The clutch is a wet type, so even during idle there is no clutch noise. Most cars are dry type clutches which, when made multi plate, make noise. This also ensures the clutch’s longevity. While the parts are made with precision, after break-in the clutch is adjusted further –all of this ensuring the shift times of 0.2 seconds, the fastest in the world. This is the time between when the driver selects the gear and the time when the power reaches the rear wheels.

3. Racing Legend

The #1 Motul Car does the Pole-To-Win

Third race of the season was held at Fuji Speedway, and compared to the normal 300km, this race is longer at 500km. During qualifying, race driver Motoyama was able to get the best time.

During the race, the #1 continued to lead. However it was passed on the 9th lap by the #24 Kondo GT-R, but luckily, due to the flawless pit work by the Nismo race team, the first pit in and out allowed the #1 car to be in the lead again. However, it was passed by the #36 Lexus, but replacement driver Benoit kept the distance between the two cars to a minimum.

The race changed during the 2nd pit in. Again the flawless work of the Nismo team, allowed the #1 car to exit in front of the #36 car. Then, all Motoyama had to do was to keep the GT-R in first place.

As for the other GT-Rs, the #24 Kondo car showed stable driving and finished in 4th place. The #3 Hasemi Tomica GT-R finished in the same spot as it qualified, in 7th. The #12 IMPUL car had mechanical problems and was forced to retire.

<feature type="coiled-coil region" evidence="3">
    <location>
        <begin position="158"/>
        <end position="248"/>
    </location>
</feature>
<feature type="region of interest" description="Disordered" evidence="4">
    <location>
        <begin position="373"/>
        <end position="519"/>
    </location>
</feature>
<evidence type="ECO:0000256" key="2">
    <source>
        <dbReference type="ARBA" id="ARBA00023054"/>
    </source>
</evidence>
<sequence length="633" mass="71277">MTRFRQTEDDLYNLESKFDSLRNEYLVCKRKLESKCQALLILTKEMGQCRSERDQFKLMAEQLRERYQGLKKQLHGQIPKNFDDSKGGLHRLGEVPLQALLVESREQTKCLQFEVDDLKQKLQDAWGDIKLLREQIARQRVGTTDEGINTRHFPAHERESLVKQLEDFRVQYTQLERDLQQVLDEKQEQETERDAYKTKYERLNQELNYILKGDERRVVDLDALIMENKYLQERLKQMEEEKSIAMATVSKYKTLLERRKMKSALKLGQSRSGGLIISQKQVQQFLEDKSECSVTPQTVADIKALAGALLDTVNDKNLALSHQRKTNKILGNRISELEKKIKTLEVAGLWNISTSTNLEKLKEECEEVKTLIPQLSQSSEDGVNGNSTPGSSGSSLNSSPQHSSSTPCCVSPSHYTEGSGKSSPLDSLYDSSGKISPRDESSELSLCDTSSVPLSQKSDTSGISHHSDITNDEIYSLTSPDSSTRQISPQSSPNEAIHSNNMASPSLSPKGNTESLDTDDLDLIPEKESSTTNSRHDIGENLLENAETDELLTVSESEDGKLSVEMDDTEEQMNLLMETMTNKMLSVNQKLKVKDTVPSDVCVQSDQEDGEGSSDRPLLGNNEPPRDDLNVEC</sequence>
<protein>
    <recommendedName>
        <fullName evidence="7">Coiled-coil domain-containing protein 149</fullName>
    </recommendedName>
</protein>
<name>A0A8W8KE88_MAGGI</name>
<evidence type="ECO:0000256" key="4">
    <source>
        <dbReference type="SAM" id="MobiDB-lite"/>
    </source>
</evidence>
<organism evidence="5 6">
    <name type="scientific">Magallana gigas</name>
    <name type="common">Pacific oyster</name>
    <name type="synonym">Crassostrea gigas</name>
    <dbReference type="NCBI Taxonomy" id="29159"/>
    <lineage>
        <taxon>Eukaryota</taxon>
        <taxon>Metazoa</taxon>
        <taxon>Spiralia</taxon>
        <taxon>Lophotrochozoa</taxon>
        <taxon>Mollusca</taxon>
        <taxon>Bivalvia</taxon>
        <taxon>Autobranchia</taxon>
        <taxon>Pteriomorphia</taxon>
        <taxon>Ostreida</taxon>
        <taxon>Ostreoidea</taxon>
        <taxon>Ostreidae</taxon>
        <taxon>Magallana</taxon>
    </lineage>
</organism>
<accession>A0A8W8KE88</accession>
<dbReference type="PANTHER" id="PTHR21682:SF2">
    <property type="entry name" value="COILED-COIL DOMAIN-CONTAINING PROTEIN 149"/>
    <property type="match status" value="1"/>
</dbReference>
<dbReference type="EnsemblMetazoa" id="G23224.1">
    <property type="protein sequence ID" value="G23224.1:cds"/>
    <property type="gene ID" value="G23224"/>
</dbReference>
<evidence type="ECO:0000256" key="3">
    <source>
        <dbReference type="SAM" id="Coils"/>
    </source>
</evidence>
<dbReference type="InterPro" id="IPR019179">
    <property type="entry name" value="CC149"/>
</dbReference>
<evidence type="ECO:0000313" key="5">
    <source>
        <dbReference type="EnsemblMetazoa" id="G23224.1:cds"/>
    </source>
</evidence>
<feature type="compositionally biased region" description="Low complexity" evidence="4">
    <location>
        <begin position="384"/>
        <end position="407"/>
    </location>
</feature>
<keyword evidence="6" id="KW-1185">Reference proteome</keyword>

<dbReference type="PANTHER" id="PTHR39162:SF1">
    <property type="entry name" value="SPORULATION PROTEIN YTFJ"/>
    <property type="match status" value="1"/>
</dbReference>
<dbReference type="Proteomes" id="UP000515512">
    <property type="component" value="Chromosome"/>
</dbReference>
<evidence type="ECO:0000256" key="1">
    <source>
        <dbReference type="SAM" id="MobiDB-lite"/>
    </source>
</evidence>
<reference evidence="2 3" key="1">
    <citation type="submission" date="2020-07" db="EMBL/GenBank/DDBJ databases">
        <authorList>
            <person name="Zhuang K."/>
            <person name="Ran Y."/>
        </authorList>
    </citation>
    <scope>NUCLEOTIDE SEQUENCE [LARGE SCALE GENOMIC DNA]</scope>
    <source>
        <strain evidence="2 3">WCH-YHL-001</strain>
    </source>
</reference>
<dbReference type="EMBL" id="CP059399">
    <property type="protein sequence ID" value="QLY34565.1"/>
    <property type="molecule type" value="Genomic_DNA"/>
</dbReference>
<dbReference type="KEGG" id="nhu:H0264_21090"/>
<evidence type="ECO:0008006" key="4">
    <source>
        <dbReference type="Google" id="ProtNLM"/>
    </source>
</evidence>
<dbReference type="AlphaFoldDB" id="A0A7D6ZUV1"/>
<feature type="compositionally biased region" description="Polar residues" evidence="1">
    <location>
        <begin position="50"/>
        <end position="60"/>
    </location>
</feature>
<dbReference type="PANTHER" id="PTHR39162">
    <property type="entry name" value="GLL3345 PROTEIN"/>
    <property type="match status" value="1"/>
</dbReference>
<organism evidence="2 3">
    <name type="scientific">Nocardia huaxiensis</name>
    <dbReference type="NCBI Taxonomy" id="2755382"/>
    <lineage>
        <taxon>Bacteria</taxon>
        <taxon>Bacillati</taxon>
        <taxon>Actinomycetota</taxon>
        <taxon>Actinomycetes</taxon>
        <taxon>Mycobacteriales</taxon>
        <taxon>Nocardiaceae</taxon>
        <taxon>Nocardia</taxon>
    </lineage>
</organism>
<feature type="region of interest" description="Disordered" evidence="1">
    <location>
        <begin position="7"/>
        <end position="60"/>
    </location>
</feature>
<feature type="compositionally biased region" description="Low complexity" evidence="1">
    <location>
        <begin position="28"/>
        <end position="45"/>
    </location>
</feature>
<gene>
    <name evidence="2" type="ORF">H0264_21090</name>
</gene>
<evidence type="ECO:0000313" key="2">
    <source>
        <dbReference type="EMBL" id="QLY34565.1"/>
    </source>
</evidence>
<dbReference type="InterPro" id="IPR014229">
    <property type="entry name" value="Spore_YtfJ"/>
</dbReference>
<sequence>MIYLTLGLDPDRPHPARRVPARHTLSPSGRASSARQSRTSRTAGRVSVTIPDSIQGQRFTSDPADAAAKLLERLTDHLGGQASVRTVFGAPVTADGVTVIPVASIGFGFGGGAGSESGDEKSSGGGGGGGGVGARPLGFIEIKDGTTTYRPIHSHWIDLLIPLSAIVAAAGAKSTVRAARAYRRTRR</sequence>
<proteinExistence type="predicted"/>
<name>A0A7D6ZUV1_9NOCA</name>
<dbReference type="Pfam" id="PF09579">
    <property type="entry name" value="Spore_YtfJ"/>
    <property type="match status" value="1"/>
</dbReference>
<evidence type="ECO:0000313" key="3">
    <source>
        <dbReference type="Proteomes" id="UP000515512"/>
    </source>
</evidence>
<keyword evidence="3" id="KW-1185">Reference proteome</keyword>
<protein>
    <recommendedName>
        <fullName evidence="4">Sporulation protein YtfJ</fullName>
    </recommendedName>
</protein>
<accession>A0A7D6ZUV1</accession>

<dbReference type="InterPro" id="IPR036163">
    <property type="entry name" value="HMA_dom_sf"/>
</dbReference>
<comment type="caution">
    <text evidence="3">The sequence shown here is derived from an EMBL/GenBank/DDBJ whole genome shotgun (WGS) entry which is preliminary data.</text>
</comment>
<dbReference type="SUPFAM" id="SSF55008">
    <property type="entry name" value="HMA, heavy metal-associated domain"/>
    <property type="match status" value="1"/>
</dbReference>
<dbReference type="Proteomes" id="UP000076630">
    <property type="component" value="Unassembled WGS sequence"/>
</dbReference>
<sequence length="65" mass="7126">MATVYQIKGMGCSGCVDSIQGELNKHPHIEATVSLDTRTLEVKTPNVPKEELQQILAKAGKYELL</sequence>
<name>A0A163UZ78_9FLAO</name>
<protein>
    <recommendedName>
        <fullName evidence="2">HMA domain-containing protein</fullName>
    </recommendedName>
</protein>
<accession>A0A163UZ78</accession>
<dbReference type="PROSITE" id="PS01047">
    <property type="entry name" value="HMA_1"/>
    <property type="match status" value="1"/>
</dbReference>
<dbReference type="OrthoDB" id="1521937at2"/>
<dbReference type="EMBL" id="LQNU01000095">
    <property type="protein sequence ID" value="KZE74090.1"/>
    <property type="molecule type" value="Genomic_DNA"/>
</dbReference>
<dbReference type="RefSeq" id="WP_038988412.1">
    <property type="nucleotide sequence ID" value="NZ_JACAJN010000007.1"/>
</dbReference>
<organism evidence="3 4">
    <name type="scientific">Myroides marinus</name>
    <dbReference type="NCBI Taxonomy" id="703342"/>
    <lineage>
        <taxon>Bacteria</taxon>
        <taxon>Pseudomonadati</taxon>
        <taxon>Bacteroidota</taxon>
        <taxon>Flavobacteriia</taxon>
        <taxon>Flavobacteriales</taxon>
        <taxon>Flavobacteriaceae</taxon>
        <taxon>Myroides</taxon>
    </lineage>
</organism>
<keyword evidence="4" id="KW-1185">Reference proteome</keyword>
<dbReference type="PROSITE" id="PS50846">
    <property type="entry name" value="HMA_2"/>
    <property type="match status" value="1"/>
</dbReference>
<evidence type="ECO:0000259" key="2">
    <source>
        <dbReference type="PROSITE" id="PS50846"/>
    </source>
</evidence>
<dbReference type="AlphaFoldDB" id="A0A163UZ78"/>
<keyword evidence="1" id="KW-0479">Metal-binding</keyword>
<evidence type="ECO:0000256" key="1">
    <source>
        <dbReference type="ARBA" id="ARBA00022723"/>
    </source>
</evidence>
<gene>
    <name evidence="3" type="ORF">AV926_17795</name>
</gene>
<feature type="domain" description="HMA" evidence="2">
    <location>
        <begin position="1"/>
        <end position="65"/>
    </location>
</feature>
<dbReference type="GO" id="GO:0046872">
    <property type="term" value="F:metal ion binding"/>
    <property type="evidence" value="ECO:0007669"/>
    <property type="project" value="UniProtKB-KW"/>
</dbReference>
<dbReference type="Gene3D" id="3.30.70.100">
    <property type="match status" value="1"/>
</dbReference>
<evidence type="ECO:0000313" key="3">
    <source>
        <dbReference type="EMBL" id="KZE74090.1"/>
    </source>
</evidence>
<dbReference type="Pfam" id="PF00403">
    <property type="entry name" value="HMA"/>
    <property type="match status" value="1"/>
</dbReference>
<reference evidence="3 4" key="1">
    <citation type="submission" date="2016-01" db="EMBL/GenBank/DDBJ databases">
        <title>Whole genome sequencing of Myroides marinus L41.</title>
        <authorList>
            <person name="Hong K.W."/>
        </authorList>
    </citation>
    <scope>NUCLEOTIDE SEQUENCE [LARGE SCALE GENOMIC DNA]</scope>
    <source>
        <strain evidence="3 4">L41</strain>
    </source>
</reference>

4. How to Build

Rear Diffuser

Mizuno quote – The GT-R uses a rear diffuser made of carbon fiber – it generates downforce, and improves aerodynamics and high speed stability. It is also a shape that takes into consideration the cooling of the rear mounted transmission and differential.

Note, page 14 – describes how diffusers contribute to down force – while the GT-R does have spoilers to generate downforce over the rear wheels, the function of the lightweight carbon fiber rear diffuser (with the slim rear foglight) is to smooth out the flow of air under the car. In doing so, the air that is normally slower under the car, with the faster air over the car, which normally results in life, is reduced, allowing for a strong increase in downforce and high speed stability, and maintenance of high grip.

5. History of Nissan – 1947 Tama Truck Type EOT 47 II

After the war, there was a shortage of fuel. But with industry still recovering, lots of electricity was available for use. TAMA Automobile produced, in November 1946, the “EOT-46B” experimental electric truck, with motor built by Hitachi, and batteries by Yuasa. Then in April 1947, Tama produced the first production electric truck the EOT-47. A month later, a 4 person car version was introduced.

After this, Tama changed its name to Tokyo Electric Cars (Tokyo Denki Jidosha), and had 5 units roaming the streets of Tokyo. However, in 1950 with the advent of the Korean conflict, the lead used in the batteries exploded in price, such that the batteries cost 400,000-500,000 yen. At the same time, with gasoline becoming freely available due to the US Forces in Japan, the era of the electric car ended.

Next week: left rear disk rotor